Excess Cholesterol Provokes PERK Expression in Vascular Smooth Muscle Cells in Atherosclerosis

Atherosclerosis is a condition of localized excesses of cholesterol in blood vessel walls, leading to fatty plaques that narrow and weaken those vessels, ultimately leading to stroke or heart attack. A lot of attention is given to the way in which excess cholesterol induces dysfunction in the macrophage cells responsible for clearing that cholesterol from blood vessel walls, thereby creating a feedback loop in which atherosclerotic plaques grow. Researchers here instead look at the effects of excess cholesterol on smooth muscle cells, and how it draws them into making the problem worse.

"We are trying to identify new pathways that cause atherosclerotic plaque buildup, in particular pathways that involve a certain cell type, called smooth muscle cells. For many years, researchers have been focused on other cell types, like endothelial cells and macrophages, but more recent studies have highlighted a role of smooth muscle cells in plaque formation. We found that if we block a specific protein in smooth muscle cells, we can effectively block the majority of plaque formation from occurring in an animal model."

Using a knockout method, researchers fed genetically modified mice a high fat diet and caused the mice to have high cholesterol levels in their blood to drive atherosclerotic plaque formation. Blocking a specific protein called PERK in these mice resulted in an 80% decrease of atherosclerotic plaque buildup in male mice. "This tells us that blocking PERK in smooth muscle cells is important in plaque formation. Interestingly, this protein is activated in smooth muscle cells by too much cholesterol in the cells. There are a lot of drugs on the market that block the smooth muscle cell pathway. Now that we know this buildup can be blocked by targeting smooth muscle cells, we can use medication that is already available and target this pathway to help patients with atherosclerotic plaque buildup. This is just another way we can block or lower the plaque buildup, especially for those who are unable to prevent atherosclerosis with lifestyle modifications or statins."

Link: https://www.uth.edu/news/story/targeting-a-specific-protein-in-smooth-muscle-cells-may-dramatically-reduce-atherosclerotic-plaque-formation


any news on your cholesterol degrading platform ? You know , i am not getting any younger :)

Posted by: Cuberat at June 23rd, 2022 6:52 PM

@Cuberat: Working on it!

Posted by: Reason at June 23rd, 2022 6:55 PM

I have always had typically low cholesterol (152) yet a scan I had for something else 8 years ago was reported to show I had a small build-up of plaque on a heart valve. What are some possible ways to dissolve or reduce such plaques? I tried taking Life Extension Super K for a year. This product has the largest amount of MK7 which is popular in Japan for reducing plaque. I asked the radiiologist to examine this area a year later when I had a follow-up scan and he said there was no difference. Dissapointing.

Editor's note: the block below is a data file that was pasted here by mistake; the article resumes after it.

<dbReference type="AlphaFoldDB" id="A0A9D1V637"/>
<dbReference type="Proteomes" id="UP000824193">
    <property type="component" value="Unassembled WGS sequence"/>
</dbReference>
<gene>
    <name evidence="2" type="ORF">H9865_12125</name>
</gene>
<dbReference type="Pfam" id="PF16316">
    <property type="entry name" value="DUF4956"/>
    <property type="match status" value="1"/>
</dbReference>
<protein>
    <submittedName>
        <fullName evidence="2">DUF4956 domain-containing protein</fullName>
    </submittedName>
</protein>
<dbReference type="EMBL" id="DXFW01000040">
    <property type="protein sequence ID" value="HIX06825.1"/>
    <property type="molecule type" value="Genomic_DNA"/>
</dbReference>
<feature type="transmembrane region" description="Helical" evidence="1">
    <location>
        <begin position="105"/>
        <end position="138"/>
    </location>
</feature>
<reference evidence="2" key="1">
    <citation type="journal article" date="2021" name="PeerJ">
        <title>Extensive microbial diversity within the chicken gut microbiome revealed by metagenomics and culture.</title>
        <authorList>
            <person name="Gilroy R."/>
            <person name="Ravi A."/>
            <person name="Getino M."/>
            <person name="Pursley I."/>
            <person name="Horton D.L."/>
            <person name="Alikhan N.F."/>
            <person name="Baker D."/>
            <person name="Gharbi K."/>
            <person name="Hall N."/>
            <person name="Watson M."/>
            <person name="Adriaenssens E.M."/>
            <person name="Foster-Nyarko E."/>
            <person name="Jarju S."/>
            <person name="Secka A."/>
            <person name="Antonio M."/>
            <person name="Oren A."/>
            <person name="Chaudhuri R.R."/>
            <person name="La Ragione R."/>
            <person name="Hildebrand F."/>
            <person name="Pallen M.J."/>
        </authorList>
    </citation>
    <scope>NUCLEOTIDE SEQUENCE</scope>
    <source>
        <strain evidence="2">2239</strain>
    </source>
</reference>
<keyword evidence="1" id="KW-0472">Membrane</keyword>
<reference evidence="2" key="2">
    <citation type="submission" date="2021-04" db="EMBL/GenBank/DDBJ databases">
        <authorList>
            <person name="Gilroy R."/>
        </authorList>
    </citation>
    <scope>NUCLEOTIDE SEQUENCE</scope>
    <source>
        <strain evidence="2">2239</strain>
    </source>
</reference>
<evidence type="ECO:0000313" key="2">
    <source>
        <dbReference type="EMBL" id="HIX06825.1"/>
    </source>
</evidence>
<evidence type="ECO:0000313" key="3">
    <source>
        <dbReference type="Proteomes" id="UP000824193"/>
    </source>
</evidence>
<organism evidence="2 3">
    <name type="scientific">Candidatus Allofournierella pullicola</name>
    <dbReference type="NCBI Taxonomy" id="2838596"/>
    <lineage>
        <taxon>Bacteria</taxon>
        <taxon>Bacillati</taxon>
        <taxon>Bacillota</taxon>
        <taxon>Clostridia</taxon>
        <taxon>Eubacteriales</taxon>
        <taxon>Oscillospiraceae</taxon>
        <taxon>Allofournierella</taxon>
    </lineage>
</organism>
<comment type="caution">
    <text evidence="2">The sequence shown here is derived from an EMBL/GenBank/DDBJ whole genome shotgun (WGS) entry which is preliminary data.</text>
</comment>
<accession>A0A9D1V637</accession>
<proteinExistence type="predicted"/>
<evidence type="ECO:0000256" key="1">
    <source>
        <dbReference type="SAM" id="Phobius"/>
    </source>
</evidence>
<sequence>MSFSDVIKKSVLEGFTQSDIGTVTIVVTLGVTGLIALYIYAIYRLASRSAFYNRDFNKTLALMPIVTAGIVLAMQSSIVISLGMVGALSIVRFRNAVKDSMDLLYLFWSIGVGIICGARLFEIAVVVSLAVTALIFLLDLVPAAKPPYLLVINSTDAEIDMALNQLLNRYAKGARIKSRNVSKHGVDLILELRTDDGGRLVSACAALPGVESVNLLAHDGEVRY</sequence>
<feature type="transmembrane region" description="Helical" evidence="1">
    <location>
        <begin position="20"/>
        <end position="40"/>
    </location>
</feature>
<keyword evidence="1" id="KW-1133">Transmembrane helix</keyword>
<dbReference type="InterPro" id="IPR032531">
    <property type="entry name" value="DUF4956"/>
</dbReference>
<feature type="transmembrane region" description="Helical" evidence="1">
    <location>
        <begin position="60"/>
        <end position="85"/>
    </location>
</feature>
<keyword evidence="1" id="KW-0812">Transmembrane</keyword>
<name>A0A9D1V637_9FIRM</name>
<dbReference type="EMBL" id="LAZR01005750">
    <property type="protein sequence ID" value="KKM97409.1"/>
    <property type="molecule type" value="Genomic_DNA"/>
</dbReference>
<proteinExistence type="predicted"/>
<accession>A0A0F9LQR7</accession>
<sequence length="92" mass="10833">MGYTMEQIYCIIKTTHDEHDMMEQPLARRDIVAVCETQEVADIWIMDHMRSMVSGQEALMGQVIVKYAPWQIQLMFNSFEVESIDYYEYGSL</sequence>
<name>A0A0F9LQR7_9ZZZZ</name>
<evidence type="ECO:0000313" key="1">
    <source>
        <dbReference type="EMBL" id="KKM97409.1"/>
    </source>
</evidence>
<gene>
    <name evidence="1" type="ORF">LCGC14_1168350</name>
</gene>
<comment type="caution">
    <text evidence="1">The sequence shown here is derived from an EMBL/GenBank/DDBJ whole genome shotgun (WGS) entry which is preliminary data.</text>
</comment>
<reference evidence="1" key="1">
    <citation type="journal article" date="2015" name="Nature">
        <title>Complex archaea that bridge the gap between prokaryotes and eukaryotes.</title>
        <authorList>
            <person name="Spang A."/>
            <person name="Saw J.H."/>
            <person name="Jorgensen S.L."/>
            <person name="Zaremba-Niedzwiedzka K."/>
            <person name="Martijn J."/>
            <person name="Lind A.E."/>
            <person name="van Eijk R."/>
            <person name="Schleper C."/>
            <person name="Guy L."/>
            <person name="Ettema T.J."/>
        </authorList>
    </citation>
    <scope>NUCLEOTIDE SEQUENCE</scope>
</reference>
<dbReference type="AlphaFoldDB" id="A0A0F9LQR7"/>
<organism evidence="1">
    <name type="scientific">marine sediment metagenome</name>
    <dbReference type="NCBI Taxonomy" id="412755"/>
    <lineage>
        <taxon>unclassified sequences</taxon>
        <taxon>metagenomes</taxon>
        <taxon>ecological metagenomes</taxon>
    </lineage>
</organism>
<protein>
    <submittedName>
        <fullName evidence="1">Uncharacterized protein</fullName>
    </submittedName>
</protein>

Posted by: Dean at July 3rd, 2022 9:41 AM

@Dean - K2 is rather about stopping and reversing calcification. How about aiding K2 with D3, centella asiatica, pycnogenol, GliSODin, niacin, benfotiamine, pantethine, etc? Also, no further plaque build-up is exceptionally excellent result for most people minding the state of the medicine in this regard.

Posted by: SilverSeeker at July 4th, 2022 8:37 AM

no further plaque buildup would be an excellent result for anybody. Unfortunately, all we can get in the big scheme of things is a slow-down. There might be some local reversals but this trend is not our friend.

I tried nattokinase but it was upsetting my stomach, so had to stop it after a month. And no scientifically valid results, anyway :)

Posted by: Cuberat at July 4th, 2022 8:48 AM

@Cuberat - in my humble opinion nattokinase provokes plaques to form spongy structure which gives too high risk of detachment of the plaques and clogging of the vessels. I risk it no more often than 150 mg of nattokinase in one dose, once every two weeks only. Butyric acid on the other side, even in microcapsuled form (which seems to survive gastric acids), is absorbed too early (and metabolised mainly in liver) to aid M1 to M2 conversion. So it's niacin only so far, or correcting microbiota directly, using fucoidan for instance.

Posted by: SilverSeeker at July 4th, 2022 10:04 AM

why do you think nattokinase causes spongy structures? Was there any study ?

Posted by: Cuberat at July 4th, 2022 11:29 AM

@Cuberat educated precaution. There are no human studies on safety of nattokinase for people with advanced atherosclerosis starting taking it alone in such huge doses. Japanese eat it as a natto where 100g of natto is said to contain about 1100 mg of K2. Such mega dose of K2MK7 is known to remove calcification. And while they consume it whole life they don't consume it everyday, do they? What we do differ from their habit, is that we try to use it alone (I do not know if and what dose of K2 it would be taken with) at a late stage of atherosclerosis. Guess what happens when you remove cholesterol and leave calcium plaque in place. So in this case I would wait for safety study than be sorrow. Or make it resemble at least original dietary product, intermittent and with reasonable dose of K2MK7/9/11/[...].

Posted by: SilverSeeker at July 4th, 2022 12:57 PM
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